Is there a general term in the English language that is all-encompassing when it comes to denoting the stuff you suck up from your carpet using vacuum cleaners? I usually just say dirt, but it feels too restricted. I want a term that will evoke the image of an assortment of mud, sand, dirt, food scraps, glass shards, pieces of plastic and more.

  • 5
    dirt in the context of what a vacuum cleaner sucks up off the floor is about as broad a term as you will get here. In this context, dirt doesn't refer only to the stuff plants grow in. If it has to include glass shards, I don't think there is such a word.
    – TimR
    Jul 14, 2017 at 12:05
  • Indeed, in Br Eng, 'dirt' doesn't primarily mean the stuff plants grow in - we'd usually use 'soil' for that - but 'dirt' still apples to the contents of the vacuum cleaner.
    – peterG
    Jul 15, 2017 at 16:19
  • Philip K. Dick called it "kipple".
    – paul
    Jul 15, 2017 at 18:49

5 Answers 5


"Debris" or "detritus" are both words for what you are describing:

detritus: waste or debris of any kind

debris: scattered pieces of rubbish or remains.

"Rubbish" or "trash" would mean to most people things composed mostly of litter (things people would throw away on the street), but in some cases can be used to refer to broader materials such as broken glass or pieces of plastic- for example: "There are giant islands of rubbish in the middle of the ocean, created by converging currents". However, "rubbish"/"trash" generally does not include sand/dirt/mud.

  • 1
    Don't these terms suggest something too big for a vacuum cleaner to suck up off the floor?
    – TimR
    Jul 14, 2017 at 12:06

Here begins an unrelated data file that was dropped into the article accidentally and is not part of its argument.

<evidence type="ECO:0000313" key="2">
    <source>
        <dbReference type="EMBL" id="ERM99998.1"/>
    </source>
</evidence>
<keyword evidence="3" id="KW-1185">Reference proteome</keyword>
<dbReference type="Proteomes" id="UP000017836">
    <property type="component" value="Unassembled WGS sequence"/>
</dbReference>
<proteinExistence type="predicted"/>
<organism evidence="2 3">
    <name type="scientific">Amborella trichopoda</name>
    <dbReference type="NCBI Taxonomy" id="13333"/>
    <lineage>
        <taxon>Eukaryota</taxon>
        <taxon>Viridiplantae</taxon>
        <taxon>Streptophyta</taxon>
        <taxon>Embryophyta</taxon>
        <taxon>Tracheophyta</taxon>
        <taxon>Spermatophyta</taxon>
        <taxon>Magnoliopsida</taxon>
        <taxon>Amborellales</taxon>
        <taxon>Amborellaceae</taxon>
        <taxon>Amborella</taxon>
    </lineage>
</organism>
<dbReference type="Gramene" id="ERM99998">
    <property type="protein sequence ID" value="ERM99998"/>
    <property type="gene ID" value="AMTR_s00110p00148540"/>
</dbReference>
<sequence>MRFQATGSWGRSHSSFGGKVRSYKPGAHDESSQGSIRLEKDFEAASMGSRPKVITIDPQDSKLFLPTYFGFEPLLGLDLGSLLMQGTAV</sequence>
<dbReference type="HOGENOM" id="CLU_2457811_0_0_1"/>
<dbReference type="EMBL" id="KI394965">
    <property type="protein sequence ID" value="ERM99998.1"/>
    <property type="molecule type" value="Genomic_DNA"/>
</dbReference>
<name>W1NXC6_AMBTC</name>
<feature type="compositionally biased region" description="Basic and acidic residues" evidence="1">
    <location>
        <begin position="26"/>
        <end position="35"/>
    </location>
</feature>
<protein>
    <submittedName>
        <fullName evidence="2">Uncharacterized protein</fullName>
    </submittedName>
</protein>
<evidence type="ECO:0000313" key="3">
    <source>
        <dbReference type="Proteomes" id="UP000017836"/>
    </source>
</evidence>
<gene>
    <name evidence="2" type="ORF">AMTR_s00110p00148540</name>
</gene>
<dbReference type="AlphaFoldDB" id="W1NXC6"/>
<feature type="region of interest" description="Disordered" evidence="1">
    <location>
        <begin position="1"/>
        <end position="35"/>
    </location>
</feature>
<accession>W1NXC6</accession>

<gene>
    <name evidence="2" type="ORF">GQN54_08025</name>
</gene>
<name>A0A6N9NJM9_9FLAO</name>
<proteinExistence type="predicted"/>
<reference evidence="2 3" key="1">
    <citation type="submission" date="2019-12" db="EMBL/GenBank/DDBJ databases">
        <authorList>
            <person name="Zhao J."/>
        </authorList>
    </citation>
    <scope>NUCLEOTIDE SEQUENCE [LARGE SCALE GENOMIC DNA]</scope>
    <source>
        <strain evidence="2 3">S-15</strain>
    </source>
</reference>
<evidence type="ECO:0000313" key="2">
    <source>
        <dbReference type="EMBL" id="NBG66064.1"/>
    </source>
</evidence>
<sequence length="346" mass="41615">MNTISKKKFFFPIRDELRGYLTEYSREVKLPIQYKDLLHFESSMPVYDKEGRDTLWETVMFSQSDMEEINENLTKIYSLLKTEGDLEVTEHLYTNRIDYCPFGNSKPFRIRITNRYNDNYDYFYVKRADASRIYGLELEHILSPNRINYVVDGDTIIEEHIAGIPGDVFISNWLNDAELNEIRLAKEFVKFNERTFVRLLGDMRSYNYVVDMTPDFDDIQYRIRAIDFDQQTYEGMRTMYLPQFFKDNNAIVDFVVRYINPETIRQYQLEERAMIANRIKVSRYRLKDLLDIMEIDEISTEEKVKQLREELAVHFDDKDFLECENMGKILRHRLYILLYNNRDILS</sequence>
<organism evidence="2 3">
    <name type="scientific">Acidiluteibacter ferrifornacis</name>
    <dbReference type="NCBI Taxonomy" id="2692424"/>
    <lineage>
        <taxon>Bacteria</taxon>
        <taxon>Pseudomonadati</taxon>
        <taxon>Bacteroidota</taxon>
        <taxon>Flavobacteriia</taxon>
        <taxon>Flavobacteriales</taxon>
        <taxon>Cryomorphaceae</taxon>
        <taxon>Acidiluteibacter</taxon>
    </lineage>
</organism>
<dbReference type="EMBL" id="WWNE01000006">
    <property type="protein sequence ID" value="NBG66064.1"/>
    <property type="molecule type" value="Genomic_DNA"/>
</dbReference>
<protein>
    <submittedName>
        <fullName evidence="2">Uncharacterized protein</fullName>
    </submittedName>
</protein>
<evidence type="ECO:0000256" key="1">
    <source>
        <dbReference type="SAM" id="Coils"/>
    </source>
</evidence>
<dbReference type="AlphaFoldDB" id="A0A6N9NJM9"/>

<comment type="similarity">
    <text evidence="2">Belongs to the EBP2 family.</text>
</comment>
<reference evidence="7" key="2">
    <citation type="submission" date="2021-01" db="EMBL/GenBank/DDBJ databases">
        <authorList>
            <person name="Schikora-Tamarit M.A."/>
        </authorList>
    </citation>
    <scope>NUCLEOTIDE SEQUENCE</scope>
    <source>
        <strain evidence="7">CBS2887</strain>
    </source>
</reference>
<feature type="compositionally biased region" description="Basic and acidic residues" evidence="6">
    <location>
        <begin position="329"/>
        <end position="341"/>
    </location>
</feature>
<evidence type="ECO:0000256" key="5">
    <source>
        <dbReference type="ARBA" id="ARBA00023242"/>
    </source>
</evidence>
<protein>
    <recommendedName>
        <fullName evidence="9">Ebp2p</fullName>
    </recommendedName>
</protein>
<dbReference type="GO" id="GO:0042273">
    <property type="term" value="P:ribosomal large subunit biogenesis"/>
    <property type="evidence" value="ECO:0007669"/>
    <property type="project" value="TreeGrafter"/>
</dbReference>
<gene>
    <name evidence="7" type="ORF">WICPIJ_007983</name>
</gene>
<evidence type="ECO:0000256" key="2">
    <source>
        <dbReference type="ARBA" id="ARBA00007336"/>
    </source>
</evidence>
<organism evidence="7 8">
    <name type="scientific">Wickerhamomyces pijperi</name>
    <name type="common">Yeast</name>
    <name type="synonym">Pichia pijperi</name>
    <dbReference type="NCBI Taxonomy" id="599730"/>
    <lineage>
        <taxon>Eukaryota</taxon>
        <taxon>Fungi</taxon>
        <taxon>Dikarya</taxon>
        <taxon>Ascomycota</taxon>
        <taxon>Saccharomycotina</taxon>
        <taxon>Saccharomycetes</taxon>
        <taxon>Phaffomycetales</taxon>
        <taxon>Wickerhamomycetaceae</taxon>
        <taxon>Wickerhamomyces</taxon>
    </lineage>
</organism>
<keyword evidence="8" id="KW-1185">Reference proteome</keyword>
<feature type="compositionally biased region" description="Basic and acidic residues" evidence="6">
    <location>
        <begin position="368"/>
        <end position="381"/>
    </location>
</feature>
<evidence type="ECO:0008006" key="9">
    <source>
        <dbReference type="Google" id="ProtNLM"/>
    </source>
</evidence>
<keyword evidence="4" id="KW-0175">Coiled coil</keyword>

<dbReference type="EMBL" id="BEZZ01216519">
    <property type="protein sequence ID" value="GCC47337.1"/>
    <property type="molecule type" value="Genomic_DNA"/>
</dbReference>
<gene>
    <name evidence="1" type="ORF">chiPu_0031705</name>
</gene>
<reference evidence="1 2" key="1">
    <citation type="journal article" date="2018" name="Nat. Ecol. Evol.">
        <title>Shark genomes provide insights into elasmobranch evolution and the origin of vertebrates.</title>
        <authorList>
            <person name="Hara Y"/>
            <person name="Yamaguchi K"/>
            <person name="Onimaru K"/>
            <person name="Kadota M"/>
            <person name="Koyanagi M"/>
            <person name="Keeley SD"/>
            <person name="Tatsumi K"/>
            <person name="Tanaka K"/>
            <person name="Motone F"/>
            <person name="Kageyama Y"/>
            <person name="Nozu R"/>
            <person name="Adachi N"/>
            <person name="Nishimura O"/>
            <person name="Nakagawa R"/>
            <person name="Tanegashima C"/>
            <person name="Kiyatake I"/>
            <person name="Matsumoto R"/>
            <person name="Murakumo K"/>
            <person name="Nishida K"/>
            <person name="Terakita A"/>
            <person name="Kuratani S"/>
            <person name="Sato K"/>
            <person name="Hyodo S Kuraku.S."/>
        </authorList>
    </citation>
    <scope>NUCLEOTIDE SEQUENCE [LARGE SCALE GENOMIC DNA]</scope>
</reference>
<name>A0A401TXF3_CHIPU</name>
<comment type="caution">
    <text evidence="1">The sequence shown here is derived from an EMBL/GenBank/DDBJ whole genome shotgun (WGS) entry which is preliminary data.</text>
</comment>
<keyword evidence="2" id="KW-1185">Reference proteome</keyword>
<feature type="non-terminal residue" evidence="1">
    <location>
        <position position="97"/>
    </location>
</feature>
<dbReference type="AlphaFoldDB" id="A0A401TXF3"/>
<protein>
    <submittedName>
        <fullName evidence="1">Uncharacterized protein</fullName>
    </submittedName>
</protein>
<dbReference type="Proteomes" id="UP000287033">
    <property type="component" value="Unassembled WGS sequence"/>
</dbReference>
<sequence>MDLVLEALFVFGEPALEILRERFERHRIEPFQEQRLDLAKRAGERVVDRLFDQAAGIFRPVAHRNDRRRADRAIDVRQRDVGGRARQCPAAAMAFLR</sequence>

• 3
    @Tᴚoɯɐuo "Detritus" to me is by default small. Without context, "debris" would be larger than a vacuum cleaner could pick up, but I wouldn't have any issue with it in context. (That is, "debris" doesn't rule out being very small.)
    – R.M.
    Jul 14, 2017 at 14:59
  • 1
    @R.M. - I agree. In the right context, debris works fine. I just Googled empty the debris from and found plenty of hits regarding swimming pool filters and vacuum cleaners, like this one: And when you're done vacuuming, simply empty the debris from the high-capacity dirt cup.
    – J.R.
    Jul 14, 2017 at 16:54
  • 2
    Debris and detritus are both excellent words, though I'd lean towards detritus, as it suggests smaller bits as @R.M. suggested. Detritus is perhaps less common in day-to-day usage than debris but I feel it's more appropriate.
    – Doktor J
    Jul 14, 2017 at 18:30
  • 1
    @R..: I'm American and I'm entirely familiar with the term. It's a bit formal, certainly, but I wouldn't call it unnatural.
    – Kevin
    Jul 15, 2017 at 3:55

A few words that may be used for the things you get from cleaning a carpet:

  • Muck
  • Residue
  • Debris
  • Dirt
  • Crud
  • Gunk
  • Filth
  • Waste

There are many more words, but the thing to keep in mind is that, all the words, including these words, may mean different things when it comes to the substances you're talking about.

For example, if you choose the word 'Muck', know that the word is used for dirt that has a wet or sticky texture. So you cannot use muck if you want to generalize dirt, with objects such as glass.